216465 Do they truly matter? Assessing the value of internships in developing health educator competence

Monday, November 8, 2010 : 9:00 AM - 9:15 AM

Susan M. Radius, PhD, MCHES , Professor, Health Science Department, Towson University, Towson, MD
Theresa K. Jackson, PhD, MPH , Department of Health Science, Towson University, Towson, MD
Entry level health educators' effectiveness stems, in part, from their academic readiness. In many preparation programs, these newly minted professionals' ability to function is enhanced by completion of community-based internships. Such placements enable students to acknowledge the relevance of their academic preparation and help them better understand their personal preparedness for and preferences in the field. Internships also provide valuable links between preparation programs and our practitioner colleagues. As a profession, we support internships as effective vehicles for students' personal and professional growth. But we have few data that speak to the question: do internships work? This presentation examines a cohort of >75 interns and their community-based supervisors (N=65) to determine ways in which a community-based internship impacts students' personal and professional development. Data include reflections from both supervisors and students regarding the perceived importance of and ability to fulfill National Commission for Health Education Credentialing (NCHEC) competencies through an internship experience. Also examined are personal qualities (e.g., students' self-confidence, perceived competence, maturation) as they are modulated by their internship. Comparisons of student and supervisor perspectives, before and after the internship experience, highlight the need for clear communication and shared expectations with both students and our community colleagues. Although all practitioners may not appreciate distinctions among NCHEC competencies, their real-world perspective and willingness to mentor students make internship an important adjunct to undergraduate health educator competence. The need for continued surveillance of internships, and for ways to improve internships' ability to impact health educator effectiveness, merit the profession's continued attention.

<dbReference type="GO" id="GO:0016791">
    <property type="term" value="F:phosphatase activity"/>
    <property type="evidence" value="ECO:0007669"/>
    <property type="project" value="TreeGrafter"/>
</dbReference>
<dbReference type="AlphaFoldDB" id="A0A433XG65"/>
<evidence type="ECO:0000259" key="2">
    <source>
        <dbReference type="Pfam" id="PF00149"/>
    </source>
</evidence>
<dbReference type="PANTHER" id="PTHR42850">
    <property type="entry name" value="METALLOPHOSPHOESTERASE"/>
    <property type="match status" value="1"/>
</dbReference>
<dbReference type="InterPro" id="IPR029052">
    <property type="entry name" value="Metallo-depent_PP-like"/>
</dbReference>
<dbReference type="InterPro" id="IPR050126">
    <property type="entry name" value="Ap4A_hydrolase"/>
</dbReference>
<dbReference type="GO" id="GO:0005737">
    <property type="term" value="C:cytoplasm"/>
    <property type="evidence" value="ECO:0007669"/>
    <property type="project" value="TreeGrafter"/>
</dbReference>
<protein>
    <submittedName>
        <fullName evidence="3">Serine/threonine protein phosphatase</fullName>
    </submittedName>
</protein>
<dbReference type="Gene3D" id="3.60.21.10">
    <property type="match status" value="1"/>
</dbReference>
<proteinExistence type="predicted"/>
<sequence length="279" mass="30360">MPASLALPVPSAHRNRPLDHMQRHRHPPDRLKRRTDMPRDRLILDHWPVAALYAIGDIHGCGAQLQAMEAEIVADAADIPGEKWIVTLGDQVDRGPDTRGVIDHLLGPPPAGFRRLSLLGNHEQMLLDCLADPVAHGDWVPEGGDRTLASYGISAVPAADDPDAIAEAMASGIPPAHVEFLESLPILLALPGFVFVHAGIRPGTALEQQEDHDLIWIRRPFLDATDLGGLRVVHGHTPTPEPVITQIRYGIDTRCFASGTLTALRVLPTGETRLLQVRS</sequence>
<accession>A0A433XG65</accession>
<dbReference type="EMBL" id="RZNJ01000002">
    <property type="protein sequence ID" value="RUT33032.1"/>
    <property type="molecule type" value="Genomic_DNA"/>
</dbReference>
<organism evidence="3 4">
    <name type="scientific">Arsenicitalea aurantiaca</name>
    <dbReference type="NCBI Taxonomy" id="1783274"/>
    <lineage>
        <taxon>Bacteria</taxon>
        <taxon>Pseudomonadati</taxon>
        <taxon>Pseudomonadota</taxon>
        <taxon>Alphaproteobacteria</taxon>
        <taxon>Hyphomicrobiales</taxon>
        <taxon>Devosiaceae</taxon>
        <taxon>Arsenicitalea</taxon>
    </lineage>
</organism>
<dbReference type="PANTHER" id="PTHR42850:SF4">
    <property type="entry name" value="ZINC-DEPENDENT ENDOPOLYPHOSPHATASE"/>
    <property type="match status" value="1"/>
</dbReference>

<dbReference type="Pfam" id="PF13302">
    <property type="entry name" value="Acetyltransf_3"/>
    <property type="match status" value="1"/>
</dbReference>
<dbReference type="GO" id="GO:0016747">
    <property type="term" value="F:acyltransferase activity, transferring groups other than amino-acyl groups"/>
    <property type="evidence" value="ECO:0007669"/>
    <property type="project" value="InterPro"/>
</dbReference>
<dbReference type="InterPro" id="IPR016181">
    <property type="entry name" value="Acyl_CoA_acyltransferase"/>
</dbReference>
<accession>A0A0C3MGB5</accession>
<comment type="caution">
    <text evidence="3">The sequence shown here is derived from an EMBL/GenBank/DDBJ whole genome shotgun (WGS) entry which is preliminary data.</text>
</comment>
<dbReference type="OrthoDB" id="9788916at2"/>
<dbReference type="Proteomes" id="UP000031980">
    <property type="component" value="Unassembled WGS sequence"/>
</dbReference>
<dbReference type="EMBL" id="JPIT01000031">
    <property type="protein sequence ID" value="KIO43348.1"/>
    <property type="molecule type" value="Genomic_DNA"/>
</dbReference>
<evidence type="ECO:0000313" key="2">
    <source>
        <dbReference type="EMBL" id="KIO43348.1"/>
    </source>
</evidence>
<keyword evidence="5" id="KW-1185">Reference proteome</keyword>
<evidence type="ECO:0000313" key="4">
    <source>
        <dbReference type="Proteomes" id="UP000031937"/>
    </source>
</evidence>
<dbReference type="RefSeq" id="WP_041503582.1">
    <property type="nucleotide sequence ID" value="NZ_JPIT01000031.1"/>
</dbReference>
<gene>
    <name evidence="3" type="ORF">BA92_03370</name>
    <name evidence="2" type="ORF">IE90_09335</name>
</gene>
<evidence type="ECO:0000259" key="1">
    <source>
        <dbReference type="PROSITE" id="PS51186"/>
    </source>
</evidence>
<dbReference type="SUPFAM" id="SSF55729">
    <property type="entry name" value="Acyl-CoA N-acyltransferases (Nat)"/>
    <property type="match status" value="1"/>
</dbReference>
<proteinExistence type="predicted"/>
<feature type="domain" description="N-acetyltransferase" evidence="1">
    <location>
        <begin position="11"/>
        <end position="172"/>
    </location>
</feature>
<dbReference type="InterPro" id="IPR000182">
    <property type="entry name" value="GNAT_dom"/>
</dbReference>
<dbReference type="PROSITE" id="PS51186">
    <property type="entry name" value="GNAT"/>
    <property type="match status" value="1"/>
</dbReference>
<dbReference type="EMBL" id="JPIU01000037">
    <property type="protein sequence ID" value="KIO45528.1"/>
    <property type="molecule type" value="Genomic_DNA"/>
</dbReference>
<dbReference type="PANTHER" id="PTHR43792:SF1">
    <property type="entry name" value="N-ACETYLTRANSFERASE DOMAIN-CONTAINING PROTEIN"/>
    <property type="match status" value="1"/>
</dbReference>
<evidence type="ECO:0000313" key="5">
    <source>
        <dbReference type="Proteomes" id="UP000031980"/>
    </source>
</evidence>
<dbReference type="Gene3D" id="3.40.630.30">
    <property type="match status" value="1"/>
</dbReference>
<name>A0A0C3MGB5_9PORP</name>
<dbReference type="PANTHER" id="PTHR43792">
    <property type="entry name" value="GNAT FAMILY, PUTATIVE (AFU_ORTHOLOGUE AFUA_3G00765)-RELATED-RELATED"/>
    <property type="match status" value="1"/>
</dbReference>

Learning Areas:
Advocacy for health and health education
Public health or related education
Social and behavioral sciences

Learning Objectives:
1. Discuss linkages between NCHEC competencies and internships as a component in undergraduate preparation of health educators. 2. Compare student and practitioner perspectives on internship contributions to health educator competence. 3. Distinguish professional and personal impacts of internships as an element in health educatorsí undergraduate preparation.

Keywords: Health Education, Professional Preparation

Presenting author's disclosure statement:

Qualified on the content I am responsible for because: I have supervised and coordinated health education preparation/internship programs for >25 years, and actively engaged in undergraduate professional preparation.
Any relevant financial relationships? No

I agree to comply with the American Public Health Association Conflict of Interest and Commercial Support Guidelines, and to disclose to the participants any off-label or experimental uses of a commercial product or service discussed in my presentation.